ALMOST 4.5 million residents now have an NBN broadband connection at home, and nearly half of them are on fast plans with speeds of 50Mbps or more, the latest ACCC quarterly Wholesale Market Indicators Report shows.

The ACCC’s report for the September quarter shows the number of NBN residential broadband connections rose from about 4.1 million last quarter (up almost 8.6 percent).

More than 2.2 million consumers are now on these high-speed plans, an increase of 20 percent on the previous quarter. Of these, there are now 1.8 million services on the 50Mbps speed tier, a more than a ten-fold increase compared to about 159,000 residential customers on 50Mbps plans in December 2017.

This reflects NBN Co’s pricing strategies to encourage Retail Service Providers (RSPs) and their customers to higher speed plans, as well as various other initiatives including the ACCC’s advertising speed guidance project.

“The NBN Co’s Focus on 50 promotion has demonstrated that RSPs and their customers are willing to move to higher speed plans if the incentives are right,” ACCC chair Rod Sims said.

“We expect these incentives will continue to operate as NBN Co transitions to longer term bundled pricing for the higher speed plans.”

However, at the same time, the number of customers choosing the most basic NBN services also continues to rise. Just over 1.2 million consumers are on the lowest 12Mbps speed plan (up by 4.3 percent).

“Consumers on 12/1 plans still represent more than a quarter of all NBN services. It is important that NBN Co recognises the needs of this significant cohort of consumers for an affordable and reliable service,” Mr Sims said.

Average CVC per user also continued to rise this quarter, up by 2.9 percent, from 1.66Mbps in June 2018 to 1.71Mbps in September 2018. In March 2017 it was 1.00Mbps.

“It is important RSPs maintain sufficient CVC capacity to ensure consumers get the service they have paid for, particularly in the busy period,” Mr Sims said.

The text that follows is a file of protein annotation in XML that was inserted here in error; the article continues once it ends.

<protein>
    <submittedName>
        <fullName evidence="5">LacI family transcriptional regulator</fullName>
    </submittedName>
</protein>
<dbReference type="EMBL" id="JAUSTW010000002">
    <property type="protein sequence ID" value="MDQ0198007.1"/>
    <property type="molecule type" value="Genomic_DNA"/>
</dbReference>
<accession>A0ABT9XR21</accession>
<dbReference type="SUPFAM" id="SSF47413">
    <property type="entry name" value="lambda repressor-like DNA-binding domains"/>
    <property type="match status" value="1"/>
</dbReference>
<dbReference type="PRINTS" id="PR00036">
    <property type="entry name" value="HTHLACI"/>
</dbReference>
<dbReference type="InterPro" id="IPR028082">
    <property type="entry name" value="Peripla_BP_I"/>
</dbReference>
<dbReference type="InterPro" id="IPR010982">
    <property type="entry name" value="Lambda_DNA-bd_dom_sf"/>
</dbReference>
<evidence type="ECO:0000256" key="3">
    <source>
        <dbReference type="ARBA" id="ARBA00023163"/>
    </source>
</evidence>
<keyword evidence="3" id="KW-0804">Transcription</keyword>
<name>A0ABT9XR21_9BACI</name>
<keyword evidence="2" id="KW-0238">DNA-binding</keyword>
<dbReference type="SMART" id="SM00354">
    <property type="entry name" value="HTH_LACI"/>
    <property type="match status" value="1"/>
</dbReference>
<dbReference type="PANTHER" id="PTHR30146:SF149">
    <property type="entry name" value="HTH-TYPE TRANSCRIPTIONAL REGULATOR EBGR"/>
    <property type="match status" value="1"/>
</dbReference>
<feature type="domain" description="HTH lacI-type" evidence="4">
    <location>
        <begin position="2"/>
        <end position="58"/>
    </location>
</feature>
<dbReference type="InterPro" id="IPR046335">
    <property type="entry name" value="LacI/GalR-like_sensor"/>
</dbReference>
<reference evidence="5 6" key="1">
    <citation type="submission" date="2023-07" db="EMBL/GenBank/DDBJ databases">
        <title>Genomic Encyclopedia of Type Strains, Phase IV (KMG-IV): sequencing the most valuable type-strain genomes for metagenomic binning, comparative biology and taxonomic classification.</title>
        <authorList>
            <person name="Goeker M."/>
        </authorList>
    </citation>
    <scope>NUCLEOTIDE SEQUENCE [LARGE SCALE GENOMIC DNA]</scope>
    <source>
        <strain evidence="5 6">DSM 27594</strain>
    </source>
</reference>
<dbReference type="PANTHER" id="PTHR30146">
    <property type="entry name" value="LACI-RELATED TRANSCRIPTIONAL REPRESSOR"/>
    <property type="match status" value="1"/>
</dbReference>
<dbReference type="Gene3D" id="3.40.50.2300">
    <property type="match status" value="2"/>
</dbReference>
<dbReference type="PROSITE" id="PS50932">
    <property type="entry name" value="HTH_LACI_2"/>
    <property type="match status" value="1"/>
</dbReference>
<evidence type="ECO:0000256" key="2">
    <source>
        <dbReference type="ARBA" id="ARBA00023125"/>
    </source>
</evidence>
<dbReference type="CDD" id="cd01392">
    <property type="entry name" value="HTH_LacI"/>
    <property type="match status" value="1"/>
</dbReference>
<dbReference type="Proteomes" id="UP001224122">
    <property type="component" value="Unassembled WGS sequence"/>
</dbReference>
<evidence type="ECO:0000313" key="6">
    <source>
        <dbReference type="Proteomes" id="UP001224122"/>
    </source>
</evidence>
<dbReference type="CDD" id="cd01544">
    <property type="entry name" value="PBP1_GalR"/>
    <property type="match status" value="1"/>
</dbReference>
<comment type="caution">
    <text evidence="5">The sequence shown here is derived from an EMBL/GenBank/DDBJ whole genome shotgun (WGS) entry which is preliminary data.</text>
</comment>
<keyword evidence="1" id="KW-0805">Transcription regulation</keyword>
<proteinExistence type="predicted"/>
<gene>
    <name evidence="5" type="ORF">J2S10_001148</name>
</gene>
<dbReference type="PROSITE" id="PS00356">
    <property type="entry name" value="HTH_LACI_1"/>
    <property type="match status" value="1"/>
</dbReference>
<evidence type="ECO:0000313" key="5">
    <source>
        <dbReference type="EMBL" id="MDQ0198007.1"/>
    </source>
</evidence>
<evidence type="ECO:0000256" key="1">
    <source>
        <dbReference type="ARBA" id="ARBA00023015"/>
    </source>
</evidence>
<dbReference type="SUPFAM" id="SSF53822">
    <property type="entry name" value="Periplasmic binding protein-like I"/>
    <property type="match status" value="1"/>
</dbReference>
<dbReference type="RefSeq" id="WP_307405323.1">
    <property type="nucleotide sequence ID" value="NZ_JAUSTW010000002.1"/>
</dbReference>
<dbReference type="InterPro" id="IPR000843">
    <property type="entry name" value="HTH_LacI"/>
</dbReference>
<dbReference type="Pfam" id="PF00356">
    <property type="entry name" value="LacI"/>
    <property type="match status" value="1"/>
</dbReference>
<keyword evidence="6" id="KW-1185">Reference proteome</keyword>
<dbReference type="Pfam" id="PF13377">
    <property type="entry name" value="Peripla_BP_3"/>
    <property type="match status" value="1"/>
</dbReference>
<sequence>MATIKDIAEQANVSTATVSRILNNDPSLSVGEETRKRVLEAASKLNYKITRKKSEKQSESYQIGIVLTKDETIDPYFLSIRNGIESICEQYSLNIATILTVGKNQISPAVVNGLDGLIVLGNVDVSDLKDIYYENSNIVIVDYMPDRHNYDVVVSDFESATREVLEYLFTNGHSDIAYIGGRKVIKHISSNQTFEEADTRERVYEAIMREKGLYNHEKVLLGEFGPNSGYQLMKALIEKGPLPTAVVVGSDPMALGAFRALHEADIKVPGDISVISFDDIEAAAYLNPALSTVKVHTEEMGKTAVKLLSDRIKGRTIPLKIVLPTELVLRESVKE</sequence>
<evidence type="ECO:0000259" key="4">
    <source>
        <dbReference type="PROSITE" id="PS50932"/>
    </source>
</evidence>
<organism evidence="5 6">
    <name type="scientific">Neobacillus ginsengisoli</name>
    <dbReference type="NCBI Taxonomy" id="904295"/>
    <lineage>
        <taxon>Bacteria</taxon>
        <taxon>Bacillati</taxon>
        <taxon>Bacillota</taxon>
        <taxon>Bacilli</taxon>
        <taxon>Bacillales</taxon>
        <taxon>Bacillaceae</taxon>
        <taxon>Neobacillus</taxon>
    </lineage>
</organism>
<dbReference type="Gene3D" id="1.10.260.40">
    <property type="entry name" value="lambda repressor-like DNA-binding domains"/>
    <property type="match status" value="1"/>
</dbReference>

“The ACCC will continue to monitor CVC utilisation under its record-keeping powers. The ACCC’s Monitoring Broadband Australia Program will also continue to rank RSPs by whether they are providing the speeds expected by consumers.”

This quarter’s report also includes, for the first time, the number of services provided over Fibre to the Curb (FTTC) technology, with 39,204 FTTC services in operation at the end of September.

Overall market shares remained relatively stable; smaller RSPs increased their market share slightly from 6.1 percent to 6.3 percent (adding about 27,000 more services).

All 121 POIs had at least six access seeker groups (including Telstra, Optus, TPG, Vocus and Aussie Broadband) acquiring NBN services directly from NBN Co. There were seven access seeker groups at 118 of the 121 POIs.

The ACCC will continue to monitor the evolution of the NBN broadband market to help consumers make an informed choices about broadband plans.

Key points from the September 2018 report:

  • The number of 50Mbps services continued to increase, reaching more than 1.8m services at the end of September, a 26 percent increase on the June quarter.
  • Plans with speeds of 50Mbps services or more now account for just under 50 percent of all NBN residential broadband services.
  • At the end of September 2018, NBN Co was supplying a total of 4,488,295 wholesale residential broadband access services (up from 4,133,791 in the June quarter).
  • FTTC services were reported by NBN for the first time. Over 39,000 services provided over this new technology were in operation at the end of the quarter.
  • There were at least six access seeker groups present at all 121 POIs.
  • The average CVC per customer increased an additional 2.9 per cent.

Further information, including time series data, is available at September quarter 2018 report.



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THE second public hearing on the Telecommunication and Other Legislation Amendment (Assistance and Access) Bill 2018 will be held on Friday, November 16, 2018 in Sydney.